Chicago Grandmother Found Guilty in Brutal Murder of 8-Year-Old Granddaughter

As People reports, Gizzy's summer days were filled with torture and abuse at the hands of her grandmother, 55-year-old Helen Ford, and her father.

The wounds to Gizzy's face were so severe that a Chicago police forensic investigator with 30 years on the job began to weep as she described them in court - a highly unusual display of emotion from a seasoned crime scene professional.

Gizzys diaries were entered into the record in an IL court where Helen Ford was convicted Thursday of first-degree murder in her granddaughters tragic, lonely death.

She wrote that she looked forward to the start of school again in August, when she would be out of the house. "What Helen Ford did to her reduced that child to something completely unrecognizable". In court documents obtained by PEOPLE, investigators allege that her father directed the attacks, while her grandmother carried them out.

On July 11, 2013, she wrote her last entry: "I hate this life because now I'm in super big trouble".

But Andre Ford - who died in 2014 while in custody in Cook County Jail for his daughter's murder - wasn't physically capable of the abuse, Coleman said.

Romito said stories of Gizzell trying to attack family members were "unmitigated lies" by relatives who want to protect the "black-hearted" Helen Ford.

Surely, Gizzy must have known that she lived with monsters - a grandmother so cruel that she forced her to stand for hours on one foot, with her arms held out.

'She's getting defiant, ' Andre Ford is heard saying in the video.

As for Andre Ford, ABC 7 reported that although he was an unemployed felon, he was given temporary custody of his daughter after he reported her mother was homeless and wasn't taking her to school on a regular basis.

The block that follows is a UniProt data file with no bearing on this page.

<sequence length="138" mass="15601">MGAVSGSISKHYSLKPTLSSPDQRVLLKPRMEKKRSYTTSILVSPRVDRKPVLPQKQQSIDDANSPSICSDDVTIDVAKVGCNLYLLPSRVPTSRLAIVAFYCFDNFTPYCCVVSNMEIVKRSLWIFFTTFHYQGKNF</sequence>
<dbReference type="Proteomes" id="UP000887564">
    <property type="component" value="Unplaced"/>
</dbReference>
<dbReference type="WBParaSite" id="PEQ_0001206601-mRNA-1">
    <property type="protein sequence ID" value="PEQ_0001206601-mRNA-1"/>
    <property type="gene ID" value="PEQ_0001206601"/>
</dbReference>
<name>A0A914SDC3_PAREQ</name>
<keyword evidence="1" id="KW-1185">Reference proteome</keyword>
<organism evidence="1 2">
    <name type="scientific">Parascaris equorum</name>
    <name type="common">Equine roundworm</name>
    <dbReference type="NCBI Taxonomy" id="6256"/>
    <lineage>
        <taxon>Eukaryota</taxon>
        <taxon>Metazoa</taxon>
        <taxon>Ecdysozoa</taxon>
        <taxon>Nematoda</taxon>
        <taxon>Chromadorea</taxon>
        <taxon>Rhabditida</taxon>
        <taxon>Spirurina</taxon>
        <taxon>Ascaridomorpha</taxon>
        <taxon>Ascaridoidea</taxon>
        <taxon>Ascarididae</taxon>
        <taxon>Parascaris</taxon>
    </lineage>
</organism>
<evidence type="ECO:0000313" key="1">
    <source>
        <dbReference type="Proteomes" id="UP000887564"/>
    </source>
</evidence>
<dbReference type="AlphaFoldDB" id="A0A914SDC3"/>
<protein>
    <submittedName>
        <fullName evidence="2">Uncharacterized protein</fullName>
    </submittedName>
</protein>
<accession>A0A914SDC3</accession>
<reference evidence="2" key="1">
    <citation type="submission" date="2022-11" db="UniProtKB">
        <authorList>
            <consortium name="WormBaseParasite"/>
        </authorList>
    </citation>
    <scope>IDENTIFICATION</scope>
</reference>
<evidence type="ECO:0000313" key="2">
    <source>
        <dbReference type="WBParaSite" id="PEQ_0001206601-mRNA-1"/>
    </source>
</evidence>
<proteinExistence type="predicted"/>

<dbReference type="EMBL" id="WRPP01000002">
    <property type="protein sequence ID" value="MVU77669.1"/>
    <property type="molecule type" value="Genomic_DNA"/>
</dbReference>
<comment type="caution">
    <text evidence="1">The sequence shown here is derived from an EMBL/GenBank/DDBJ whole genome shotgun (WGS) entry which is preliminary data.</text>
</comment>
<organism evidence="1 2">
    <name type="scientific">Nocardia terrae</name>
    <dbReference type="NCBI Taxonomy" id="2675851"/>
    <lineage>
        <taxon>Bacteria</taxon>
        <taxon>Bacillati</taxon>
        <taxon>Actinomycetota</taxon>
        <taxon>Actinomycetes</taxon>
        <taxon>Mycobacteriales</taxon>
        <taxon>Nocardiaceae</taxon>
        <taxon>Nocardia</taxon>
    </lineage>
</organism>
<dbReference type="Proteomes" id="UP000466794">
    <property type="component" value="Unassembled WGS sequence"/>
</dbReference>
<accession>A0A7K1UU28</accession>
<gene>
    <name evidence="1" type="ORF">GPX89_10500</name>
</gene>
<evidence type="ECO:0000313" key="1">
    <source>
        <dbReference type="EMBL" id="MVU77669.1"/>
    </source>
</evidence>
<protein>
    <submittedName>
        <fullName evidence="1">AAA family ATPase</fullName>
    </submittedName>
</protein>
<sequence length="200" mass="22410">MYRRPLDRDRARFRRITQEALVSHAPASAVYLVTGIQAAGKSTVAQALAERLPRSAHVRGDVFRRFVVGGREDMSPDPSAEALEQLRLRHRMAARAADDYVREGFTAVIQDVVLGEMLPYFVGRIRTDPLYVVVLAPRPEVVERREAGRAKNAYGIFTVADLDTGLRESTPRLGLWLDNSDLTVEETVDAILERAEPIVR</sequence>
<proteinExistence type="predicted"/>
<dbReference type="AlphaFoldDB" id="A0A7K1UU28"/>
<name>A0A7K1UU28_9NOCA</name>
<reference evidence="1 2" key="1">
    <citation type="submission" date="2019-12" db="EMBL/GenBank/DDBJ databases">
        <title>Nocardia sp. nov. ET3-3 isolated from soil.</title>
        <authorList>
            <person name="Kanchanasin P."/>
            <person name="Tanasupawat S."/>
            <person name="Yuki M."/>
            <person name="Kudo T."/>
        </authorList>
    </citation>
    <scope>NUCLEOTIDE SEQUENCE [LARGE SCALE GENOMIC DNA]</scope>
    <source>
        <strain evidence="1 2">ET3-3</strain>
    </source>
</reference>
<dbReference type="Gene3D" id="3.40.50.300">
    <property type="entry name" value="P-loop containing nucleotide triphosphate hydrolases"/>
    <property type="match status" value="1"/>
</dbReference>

She had been strangled and badly beaten.

"I'm sorry, this never happens", Officer Nancy DeCook said as she began to cry when viewing Gizzy's photos. "She also says she wants to kill herself".

Video of Gizzell's abuse was also played in court, showing Helen Ford berating the young girl for breaking rules while the little girl stood with a sock stuffed in her mouth. The girl was once punished for trying to sneak a cup of water from the toilet. "This is the type of murder that makes you lose faith in the human race", Assistant State's Attorney Ashley Romito, said.

Cops say, cruelty was something Helen Ford excelled in.

In that same entry, Ford hoped she wouldn't "mess up" on that day.

In her opening remarks, Ford's lawyer, Assistant Public Defender Judie Smith, said the grandmother was "overworked, overwhelmed and overcome" while caring for her bedridden son as well as three grandchildren. Her public defender asked the judge to find her client guilty of involuntary manslaughter and said while she may have abused and neglected the girl, she never meant to kill her.

When Ford blocked the woman from entering, the paramedic pushed through to find the Gizzell dead on the floor next to a bloody pillow.

'Love, G.F.,' she wrote.

'I know if I be good and do everything I'm told I won't have to do punishments, ' she wrote. "I can do anything I put my smart mind to". All she wanted was to be able to "just sit down, watch T.V., talk and play with everybody". "People say I'm smart and courageous and lovely". I am going to be great all day.

  • Leroy Wright